my life in language

For decades I’ve immersed myself in the creation, mechanics, and love of language.

I’ve freelanced most recently with Random House and Routledge. Previously I ’ve worked as a copy editor and proofreader with UC Press, Harcourt Brace Jovanovich (deceased), Stanford Press, and Jossey-Bass. I’ve worked in professional theater in literary management and dramaturgy (Magic Theatre, Z Space Studio, La Jolla Playhouse, Old Globe Theater), and published arts journalism and reviews (Pacific Sun, American Theatre, Wired, Callboard). I’ve been a working journalist. I’ve been a magazine and newsletter copy editor. I’ve been an advertising copywriter and copy editor with both hard-line corporations and world-changing nonprofits. I’ve written content for complex web sites.

Through hard-scrabble workshops (where critique was a blood sport) I earned a B.A. in creative writing/literature from UCSD (summa cum laude). Currently I’m taking classes at the Loft Literary Center and UCLA Extension Writers’ Program. I’ve published hundreds of articles, essays, and short stories, won a few minor prizes and fellowships, and have a couple novels-in-progress, or in a drawer. (No, I won’t mention them here. Never talk your book away … unless an agent has invited you to lunch.) Because I write too, I know the struggles and thrills firsthand.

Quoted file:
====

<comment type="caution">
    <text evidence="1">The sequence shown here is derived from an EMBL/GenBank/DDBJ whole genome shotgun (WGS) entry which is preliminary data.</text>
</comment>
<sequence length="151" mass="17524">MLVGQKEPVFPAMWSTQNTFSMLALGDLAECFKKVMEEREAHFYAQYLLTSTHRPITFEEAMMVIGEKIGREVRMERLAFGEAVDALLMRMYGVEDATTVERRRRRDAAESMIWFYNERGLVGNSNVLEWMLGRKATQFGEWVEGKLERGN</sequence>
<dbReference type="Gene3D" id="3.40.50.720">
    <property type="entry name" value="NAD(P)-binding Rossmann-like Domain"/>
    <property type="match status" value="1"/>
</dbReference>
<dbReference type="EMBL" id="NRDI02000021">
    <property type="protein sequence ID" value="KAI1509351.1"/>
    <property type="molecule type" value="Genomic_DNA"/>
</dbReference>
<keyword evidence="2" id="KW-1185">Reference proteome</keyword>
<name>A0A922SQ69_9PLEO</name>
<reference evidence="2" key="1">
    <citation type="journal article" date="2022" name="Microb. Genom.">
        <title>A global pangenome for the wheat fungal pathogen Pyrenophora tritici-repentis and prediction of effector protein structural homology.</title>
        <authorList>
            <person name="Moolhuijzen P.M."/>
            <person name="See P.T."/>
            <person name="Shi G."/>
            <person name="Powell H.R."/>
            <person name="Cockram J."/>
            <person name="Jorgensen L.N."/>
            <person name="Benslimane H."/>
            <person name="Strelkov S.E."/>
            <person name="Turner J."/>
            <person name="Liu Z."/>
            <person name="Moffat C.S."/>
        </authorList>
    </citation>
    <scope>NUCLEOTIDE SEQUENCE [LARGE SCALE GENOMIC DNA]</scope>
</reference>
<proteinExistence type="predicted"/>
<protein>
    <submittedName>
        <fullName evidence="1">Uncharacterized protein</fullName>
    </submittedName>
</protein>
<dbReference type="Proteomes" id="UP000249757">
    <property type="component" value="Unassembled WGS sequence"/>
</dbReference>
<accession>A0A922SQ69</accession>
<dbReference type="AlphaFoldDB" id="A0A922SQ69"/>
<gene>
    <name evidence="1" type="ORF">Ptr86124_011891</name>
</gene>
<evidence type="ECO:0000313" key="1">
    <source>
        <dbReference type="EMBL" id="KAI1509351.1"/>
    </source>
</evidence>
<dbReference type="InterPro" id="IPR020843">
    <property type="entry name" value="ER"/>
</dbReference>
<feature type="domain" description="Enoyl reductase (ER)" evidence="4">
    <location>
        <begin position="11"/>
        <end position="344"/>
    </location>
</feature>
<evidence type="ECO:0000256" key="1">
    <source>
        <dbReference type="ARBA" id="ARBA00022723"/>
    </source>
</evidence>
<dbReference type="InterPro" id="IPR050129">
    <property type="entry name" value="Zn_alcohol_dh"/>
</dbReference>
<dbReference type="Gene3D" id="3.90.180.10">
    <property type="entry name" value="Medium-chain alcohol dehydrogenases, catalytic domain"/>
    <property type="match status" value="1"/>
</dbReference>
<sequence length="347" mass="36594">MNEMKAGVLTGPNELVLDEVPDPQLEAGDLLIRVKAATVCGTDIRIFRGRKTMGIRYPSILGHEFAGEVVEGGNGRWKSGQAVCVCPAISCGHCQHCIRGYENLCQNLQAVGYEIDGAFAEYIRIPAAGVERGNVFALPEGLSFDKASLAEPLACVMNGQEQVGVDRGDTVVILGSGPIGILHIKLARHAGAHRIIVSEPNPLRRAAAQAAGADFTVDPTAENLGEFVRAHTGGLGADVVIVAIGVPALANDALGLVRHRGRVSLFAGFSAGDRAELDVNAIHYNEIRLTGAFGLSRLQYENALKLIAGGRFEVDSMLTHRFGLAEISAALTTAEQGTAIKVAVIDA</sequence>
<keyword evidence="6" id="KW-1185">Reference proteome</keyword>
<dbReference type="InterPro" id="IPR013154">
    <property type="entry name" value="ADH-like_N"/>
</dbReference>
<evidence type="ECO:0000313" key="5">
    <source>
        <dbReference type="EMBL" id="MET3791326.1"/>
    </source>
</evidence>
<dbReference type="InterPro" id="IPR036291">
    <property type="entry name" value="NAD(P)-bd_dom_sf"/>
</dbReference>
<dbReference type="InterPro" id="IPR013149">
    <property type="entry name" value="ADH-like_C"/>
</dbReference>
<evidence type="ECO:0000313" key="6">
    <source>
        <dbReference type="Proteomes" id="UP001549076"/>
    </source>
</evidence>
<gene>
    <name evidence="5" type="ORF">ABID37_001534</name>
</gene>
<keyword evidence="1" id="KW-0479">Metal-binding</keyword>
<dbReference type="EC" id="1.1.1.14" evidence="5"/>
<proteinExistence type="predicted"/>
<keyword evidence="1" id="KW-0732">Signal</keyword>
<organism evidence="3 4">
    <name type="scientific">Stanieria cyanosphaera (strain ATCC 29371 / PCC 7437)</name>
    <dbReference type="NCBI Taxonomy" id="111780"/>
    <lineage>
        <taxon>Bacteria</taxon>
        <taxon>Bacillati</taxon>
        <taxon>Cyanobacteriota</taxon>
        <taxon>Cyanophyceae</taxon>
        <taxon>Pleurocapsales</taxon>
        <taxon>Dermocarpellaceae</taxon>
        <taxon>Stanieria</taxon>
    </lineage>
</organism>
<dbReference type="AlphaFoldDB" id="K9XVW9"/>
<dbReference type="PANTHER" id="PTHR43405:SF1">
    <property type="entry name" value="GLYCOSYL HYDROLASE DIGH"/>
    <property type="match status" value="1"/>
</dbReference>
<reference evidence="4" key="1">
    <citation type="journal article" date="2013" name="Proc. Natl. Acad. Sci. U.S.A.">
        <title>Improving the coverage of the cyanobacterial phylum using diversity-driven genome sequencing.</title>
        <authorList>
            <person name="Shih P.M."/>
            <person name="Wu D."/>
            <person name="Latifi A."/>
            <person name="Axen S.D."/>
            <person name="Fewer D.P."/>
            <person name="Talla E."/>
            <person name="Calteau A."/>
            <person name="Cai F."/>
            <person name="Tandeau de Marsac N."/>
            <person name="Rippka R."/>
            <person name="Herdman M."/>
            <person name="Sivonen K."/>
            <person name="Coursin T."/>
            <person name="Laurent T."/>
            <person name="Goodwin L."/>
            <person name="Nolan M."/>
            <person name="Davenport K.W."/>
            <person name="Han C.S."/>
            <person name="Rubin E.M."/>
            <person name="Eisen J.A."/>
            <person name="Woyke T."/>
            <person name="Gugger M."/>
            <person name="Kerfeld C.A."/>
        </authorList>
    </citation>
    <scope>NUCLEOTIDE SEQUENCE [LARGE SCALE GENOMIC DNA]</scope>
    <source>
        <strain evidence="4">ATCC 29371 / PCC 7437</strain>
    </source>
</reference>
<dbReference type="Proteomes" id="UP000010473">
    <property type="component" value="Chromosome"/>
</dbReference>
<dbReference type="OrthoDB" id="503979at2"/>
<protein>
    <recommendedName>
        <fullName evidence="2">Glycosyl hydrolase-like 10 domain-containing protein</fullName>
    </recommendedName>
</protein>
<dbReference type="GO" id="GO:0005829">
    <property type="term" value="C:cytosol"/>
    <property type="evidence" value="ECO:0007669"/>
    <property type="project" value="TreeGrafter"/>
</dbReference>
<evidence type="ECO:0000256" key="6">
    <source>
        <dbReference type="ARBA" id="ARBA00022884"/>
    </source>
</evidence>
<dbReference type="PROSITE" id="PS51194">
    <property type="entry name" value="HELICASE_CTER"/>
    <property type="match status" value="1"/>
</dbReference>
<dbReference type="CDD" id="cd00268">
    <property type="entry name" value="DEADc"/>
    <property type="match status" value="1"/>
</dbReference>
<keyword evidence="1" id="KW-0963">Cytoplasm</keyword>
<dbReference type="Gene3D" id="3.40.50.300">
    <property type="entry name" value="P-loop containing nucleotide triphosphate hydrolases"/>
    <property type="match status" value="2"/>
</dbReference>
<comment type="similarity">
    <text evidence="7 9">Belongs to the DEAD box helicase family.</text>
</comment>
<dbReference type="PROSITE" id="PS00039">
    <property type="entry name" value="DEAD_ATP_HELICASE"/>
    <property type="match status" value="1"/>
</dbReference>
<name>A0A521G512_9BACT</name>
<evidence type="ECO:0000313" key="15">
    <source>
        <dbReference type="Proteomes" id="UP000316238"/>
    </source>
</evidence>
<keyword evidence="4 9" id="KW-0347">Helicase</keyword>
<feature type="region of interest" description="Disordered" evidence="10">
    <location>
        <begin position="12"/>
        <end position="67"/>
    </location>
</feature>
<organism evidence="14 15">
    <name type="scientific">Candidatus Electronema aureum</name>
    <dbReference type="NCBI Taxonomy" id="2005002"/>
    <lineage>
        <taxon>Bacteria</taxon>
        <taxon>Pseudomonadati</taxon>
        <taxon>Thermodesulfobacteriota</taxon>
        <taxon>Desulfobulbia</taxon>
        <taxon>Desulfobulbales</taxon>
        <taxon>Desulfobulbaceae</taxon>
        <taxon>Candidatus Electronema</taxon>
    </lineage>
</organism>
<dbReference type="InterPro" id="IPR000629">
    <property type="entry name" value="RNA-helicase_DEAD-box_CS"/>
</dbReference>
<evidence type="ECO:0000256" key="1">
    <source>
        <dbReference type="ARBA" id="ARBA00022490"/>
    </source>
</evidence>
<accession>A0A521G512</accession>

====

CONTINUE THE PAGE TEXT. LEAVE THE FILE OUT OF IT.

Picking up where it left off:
Please contact me if you’d like to see a full résumé (warning, it’s long — I’ve been in this business a long time).

current and recent clients

Why “CatchWord”?

A catchword is a memorable, attractive word or turn of phrase: it's “catchy.” But in truth the name of my business derives from one of my favorite shticks in Shakespeare, the kitchen scene in Twelfth Night. Two drunken knights and a jester play puns with catch, while singing catches (musical rounds) and catching hell. Here’s a snippet:

Sir Toby Belch: Shall we rouse the night-owl in a catch that will draw three souls out of one weaver? Shall we do that?

Sir Andrew: An you love me, let’s do’t: I am a dog at a catch.

Feste: By’r lady, sir, and some dogs will catch well.

Sir Andrew: Most certain. Let our catch be: “Thou knave.”

Feste: “Hold thy peace, thou knave,” knight? I shall be constrained in’t to call thee knave, knight.

Sir Andrew: ’Tis not the first time I have constrained one to call me knave. Begin, fool! It begins “Hold thy peace…”

Feste: I shall never begin if I hold my piece.